Yale Architecture students build a house, but keep it small

Yale architecture students build a house, but keep it small

Nestled among the two-story homes and grassy front yards of Scranton Street in New Haven’s West River neighborhood is an unconventional addition — a micro home.

The house is a product of the Yale School of Architecture’s Jim Vlock Building Project — a yearly program through which all first-year architecture students work together to design and build a house in New Haven. The project, which has been a fixture of the architecture program since 1967, seeks to give students the chance to see a project from conceptualization to realization. The Scranton Street house, which opened last week, was made almost entirely from student labor, with the exception of electrical, mechanical and plumbing installations, which were handled professionally.

Yale architecture students build a house, but keep it small

“It’s extremely important to the pedagogy of the school,” said Katie Stege ARC ’16, one of the 2014 student project managers. While the building project has been a staple of the school for over 40 years, this year’s project is the first to partner with a local affordable housing nonprofit, NeighborWorks New Horizons.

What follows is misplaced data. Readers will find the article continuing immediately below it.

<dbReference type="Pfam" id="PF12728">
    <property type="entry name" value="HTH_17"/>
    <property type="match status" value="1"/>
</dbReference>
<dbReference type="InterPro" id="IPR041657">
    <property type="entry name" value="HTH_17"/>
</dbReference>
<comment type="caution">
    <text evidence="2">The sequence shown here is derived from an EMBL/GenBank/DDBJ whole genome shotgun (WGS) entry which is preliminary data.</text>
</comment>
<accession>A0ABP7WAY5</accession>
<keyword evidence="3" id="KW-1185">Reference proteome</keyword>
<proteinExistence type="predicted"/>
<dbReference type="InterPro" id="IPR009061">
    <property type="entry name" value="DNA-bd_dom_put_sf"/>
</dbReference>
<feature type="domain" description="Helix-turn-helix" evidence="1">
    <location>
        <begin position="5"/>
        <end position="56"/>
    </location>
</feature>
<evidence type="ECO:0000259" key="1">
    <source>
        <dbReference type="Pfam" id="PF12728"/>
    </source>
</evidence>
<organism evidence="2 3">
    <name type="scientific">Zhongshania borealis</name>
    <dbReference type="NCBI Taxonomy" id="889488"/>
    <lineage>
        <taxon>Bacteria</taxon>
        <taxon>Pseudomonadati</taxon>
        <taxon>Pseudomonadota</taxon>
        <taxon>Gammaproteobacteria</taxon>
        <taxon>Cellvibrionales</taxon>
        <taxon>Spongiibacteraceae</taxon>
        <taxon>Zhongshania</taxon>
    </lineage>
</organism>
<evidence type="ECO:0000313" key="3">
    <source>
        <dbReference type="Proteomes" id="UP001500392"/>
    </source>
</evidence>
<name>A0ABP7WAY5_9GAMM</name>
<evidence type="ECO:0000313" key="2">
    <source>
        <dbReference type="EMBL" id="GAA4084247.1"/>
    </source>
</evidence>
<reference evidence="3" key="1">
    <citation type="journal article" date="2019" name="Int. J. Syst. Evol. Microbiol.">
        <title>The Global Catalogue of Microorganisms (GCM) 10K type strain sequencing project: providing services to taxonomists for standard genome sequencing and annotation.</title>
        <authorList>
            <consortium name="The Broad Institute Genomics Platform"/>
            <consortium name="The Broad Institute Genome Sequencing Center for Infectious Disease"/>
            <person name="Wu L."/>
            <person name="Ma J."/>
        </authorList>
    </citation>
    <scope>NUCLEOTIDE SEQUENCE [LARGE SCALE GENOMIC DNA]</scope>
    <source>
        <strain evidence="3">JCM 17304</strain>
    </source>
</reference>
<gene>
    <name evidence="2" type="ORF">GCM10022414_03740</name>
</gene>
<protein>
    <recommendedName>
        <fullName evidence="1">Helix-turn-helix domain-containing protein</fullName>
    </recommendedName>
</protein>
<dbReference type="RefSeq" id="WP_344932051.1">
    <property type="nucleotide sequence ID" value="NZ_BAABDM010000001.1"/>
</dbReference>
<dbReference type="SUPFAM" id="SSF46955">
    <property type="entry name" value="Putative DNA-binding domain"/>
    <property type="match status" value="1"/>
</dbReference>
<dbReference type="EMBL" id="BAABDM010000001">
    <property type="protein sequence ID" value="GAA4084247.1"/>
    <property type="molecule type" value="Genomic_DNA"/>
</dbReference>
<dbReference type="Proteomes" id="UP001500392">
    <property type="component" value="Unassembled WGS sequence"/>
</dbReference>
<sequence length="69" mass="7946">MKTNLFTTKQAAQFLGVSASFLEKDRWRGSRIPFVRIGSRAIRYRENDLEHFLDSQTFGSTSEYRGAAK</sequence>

Because of the compressed timeline of design and construction, Stege said, the program hasn’t always emphasized the community impact of its projects to the same degree as other design­-build programs — including Auburn University’s Rural Studio. By partnering with Neighborworks New Horizons, however, the team managed to fit the project to the needs of the neighborhood, specifically New Haven’s shortage of affordable housing and surplus of underdeveloped lots.

Joining Neighborworks was a second investor client — HTP Ventures, owned by New Haven native Thac Pham.

Building project coordinator Adam Hopfner ARC ’99 said that during the design process, the students had to negotiate many architectural and structural issues. In addition to integrating feedback from professors and clients, the students faced the added difficulty of reconciling city building codes and zoning requirements with the physical reality of the site. []

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